Capturing the Devil Comet

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Rob Nolan captures a fleeting, once-in-a-lifetime glimpse of the elusive Pons-Brooks comet – and what to see under the Flower Moon

This month’s image was intended for last month … but as I was so excited to share my Aurora image from my surprise trip to Finland, this rather special comet got bumped a few weeks. Sorry 12P/Pons-Brooks!
This comet last passed us here on Earth in 1954. During its flyby this year, it will reach perihelion (the point in the orbit at which it is closest to the sun) on 2nd June, when it will be 232 million kilometres from Earth.
However, our best views of the comet – with our telescopes and the naked eye – were back in March and April. Due to its low position on the horizon and our swiftly receding dark nights, the comet becomes increasingly difficult to see in the Northern Hemisphere as the year progresses, even though it is yet to reach its closest distance from us.
It will continue to be visible in the Southern Hemisphere, but will become less bright as it travels away from the Sun.
This comet is also known as the Devil Comet. Its a cryovolcanic comet – literally an ice volcano flying through space. From time to time it erupts, sending bursts of ice and gas into space which cause it to appear much brighter for a few days. This apparently happened around the 29th February, and again in early April, making the comet much brighter in the sky for a time.
This image was likely a one-off chance encounter for me – the Pons-Brooks comet won’t be visible in our night skies again for another 71 years, so it’s pretty unlikely that I’ll see it again, making it rather special.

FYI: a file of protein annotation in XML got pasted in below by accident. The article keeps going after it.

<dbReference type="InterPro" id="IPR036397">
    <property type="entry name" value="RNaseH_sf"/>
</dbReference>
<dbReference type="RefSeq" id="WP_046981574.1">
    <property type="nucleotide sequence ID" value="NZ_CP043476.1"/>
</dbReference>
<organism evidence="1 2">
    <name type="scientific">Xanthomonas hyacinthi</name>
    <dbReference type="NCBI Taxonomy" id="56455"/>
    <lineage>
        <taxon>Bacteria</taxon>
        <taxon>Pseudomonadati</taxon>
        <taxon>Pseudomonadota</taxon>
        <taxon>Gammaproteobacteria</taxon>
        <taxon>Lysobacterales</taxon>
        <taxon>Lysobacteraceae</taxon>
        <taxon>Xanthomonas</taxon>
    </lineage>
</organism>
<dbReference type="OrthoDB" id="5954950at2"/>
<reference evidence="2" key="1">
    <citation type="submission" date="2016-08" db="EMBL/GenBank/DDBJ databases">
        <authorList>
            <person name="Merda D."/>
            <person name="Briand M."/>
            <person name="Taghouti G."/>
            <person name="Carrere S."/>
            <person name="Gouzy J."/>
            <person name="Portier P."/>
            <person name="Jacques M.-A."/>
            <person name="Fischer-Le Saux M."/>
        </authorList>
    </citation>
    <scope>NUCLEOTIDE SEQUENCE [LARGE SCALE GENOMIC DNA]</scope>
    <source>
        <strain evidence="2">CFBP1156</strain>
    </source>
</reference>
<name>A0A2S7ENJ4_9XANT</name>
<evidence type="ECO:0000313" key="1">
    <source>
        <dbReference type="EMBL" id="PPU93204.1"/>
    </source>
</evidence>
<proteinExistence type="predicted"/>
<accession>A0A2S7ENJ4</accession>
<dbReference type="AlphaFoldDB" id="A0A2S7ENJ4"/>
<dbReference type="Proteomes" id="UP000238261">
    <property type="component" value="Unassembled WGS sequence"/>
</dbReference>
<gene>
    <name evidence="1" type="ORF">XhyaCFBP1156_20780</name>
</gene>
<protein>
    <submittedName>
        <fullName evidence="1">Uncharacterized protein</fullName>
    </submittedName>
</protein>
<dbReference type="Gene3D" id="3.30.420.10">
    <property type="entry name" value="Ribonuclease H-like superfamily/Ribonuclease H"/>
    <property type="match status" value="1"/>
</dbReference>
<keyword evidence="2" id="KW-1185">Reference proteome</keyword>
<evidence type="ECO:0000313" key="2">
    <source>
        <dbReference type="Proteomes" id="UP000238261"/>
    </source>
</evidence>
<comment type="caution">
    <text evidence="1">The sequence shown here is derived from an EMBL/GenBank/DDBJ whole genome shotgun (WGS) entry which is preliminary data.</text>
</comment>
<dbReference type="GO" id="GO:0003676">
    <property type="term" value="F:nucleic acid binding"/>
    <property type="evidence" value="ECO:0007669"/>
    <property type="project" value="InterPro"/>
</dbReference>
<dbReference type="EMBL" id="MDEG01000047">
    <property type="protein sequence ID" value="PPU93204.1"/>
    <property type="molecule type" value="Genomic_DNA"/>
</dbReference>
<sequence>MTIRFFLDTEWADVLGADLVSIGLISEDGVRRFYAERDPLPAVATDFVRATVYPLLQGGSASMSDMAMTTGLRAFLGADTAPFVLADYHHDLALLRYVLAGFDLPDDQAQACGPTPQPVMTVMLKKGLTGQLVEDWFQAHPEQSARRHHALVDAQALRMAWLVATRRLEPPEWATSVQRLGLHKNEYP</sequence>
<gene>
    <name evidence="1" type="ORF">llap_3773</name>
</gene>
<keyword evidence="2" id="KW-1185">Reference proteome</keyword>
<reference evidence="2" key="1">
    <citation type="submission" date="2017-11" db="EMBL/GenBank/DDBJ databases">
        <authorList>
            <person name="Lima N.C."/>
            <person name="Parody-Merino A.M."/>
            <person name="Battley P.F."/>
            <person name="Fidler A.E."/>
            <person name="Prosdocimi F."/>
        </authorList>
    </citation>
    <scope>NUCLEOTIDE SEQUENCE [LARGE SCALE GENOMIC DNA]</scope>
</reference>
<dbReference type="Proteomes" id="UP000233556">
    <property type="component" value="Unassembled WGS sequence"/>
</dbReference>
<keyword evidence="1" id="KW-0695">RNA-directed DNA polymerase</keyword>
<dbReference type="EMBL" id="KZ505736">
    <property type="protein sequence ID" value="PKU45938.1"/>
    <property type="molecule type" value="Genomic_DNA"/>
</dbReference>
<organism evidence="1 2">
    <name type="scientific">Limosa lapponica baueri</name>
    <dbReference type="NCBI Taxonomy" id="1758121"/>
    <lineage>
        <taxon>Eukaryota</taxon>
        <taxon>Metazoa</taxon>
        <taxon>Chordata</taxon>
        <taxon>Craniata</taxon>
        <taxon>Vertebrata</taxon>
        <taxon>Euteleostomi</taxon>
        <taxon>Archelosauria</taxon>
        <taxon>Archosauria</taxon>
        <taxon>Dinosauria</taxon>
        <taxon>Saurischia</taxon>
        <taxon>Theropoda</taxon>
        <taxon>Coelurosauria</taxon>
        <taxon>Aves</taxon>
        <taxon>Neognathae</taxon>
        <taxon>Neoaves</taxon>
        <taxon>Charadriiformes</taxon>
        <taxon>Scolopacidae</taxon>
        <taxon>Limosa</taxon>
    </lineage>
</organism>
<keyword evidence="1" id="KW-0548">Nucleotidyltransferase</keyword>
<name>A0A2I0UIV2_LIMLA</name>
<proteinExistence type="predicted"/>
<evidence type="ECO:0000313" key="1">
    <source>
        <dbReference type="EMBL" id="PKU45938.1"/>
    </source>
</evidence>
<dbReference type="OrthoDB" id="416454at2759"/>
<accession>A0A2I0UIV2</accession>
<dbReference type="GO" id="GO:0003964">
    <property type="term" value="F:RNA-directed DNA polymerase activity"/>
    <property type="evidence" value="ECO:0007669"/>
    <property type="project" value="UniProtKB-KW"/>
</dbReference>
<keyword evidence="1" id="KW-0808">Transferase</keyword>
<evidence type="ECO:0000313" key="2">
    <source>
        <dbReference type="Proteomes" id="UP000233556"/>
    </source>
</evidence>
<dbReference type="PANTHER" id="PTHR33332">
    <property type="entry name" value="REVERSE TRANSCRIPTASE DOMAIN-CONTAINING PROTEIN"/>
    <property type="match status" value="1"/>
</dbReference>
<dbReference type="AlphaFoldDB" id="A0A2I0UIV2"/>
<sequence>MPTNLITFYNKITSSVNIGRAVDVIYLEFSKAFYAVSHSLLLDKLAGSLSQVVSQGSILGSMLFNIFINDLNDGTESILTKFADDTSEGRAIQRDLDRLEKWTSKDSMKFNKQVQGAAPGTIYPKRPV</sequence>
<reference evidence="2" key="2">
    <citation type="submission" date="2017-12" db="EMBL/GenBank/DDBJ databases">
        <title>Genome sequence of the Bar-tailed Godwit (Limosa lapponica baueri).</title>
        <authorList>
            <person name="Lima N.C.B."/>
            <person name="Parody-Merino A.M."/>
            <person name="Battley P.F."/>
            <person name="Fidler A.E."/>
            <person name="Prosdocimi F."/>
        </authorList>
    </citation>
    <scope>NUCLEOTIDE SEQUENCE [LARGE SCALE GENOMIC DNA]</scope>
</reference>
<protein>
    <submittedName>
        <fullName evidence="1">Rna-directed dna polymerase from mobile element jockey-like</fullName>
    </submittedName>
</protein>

This image was taken during 2 nights in March using my Altair 70EDQR Refractor and Dedicated cooled mono astro camera. I was struggling with this data, so my friend Rick Voss who is an extremely talented Software Developer and Astrophotographer offered to help me out. He spent considerable time processing this image from my raw data and was able to create something quite special! Rick creates fantastic astro photographs – head over to rsastro.com to see more of his work!

The night sky, May 2024 – Rob’s guide for your stargazing this month:

This month there aren’t many local objects to observe in our night sky, apart from the passing meteor shower, so it’s a good time to explore the universe through the pinlit curtain of endless stars and enjoy those later dark night skies. Constellations such as Boötes, Scorpius, Libra and Virgo are all great constellations to go hunting for this month if the mood takes you.
On 4th May, just before dawn, you’ll be treated to a view of a narrow crescent Moon with Saturn to the upper right at twilight.
The big event this month is the annual Eta Aquarids Meteor Shower, peaking the evening of 4th/5th May – and we’re in for a great display this year, if the skies allow, as the Moon will not hinder our view. The Eta Aquarids are tiny pieces of Halley’s Comet, crashing into Earth’s atmosphere as we enter the comet’s trail of debris.
Halley’s Comet itself last appeared in our night skies in 1986, and will next appear in 2061 (that’s a date to put in your diary!).
Two bright stars will be clearly made out next to the Moon on 12th May – these are Castor and Pollux, the twin stars in the constellation Gemini.
Watch the full Moon (May’s full Moon is also called the Flower Moon, or Milk Moon) sail under the bright star Antares on the night of the 23rd/24th May, though you’ll need to wake up early to watch this crossing.
Antares is the massive ruby-red star that is brightest in the constellation Scorpius. It is one of the largest known stars, about 700 times larger in diameter than the Sun and about 10,000 times brighter.
To close the month off on the 31st, before the dawn Saturn sits to the left of a crescent Moon, but Mars will also be shining bright close by.
Until next time, clear skies!

Find Rob on Facebook as RPN Photography here

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